Synopsis by Hal Erickson
Filmed in 1937, the Russian Without Dowry was released in America in 1946, one year after the death of its director, Yakov Protazanov. Produced on a far-less epic scale than most Protazanov films, this is a merciless satire of the Russian dowry system in particular and the Czarist regime in general. The heroine (Nina Alisova) is promised in marriage to a bureaucrat (Victor Balikhin), who is interested only in receiving the girl's dowry. Maintaining a gently comic tone throughout most of the proceedings, the story dovetails almost imperceptibly into tragedy. The musical score is based upon Tchaikovsky's Pathetique, with a few Russian folk songs woven in.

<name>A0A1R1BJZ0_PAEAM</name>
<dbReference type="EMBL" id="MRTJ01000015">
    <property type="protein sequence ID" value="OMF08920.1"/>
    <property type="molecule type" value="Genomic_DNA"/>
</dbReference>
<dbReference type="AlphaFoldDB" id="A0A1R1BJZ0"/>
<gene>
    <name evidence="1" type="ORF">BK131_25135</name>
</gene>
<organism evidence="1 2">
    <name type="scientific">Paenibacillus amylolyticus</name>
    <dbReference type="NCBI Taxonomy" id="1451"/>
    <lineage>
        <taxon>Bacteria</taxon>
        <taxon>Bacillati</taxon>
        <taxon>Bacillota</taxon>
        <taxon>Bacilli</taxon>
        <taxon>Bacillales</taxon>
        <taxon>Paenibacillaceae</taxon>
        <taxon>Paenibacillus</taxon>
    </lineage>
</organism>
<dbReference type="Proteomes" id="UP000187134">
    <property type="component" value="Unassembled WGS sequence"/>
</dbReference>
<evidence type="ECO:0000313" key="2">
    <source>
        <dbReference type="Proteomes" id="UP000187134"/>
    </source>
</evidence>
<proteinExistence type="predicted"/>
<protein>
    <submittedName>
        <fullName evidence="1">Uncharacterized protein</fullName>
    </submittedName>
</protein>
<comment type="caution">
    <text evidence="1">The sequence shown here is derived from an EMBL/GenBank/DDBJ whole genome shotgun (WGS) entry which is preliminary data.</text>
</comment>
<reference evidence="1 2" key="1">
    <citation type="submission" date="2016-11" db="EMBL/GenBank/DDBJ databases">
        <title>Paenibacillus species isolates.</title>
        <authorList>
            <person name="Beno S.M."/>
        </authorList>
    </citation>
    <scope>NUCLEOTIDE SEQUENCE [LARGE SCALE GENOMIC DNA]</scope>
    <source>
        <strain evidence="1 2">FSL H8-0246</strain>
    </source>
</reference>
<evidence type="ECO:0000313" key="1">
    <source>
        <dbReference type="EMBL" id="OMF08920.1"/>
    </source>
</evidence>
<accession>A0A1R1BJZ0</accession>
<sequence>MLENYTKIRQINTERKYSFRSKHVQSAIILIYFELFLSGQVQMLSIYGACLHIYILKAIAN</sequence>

bureaucracy, dowry, hero, marriage, marriage-arranged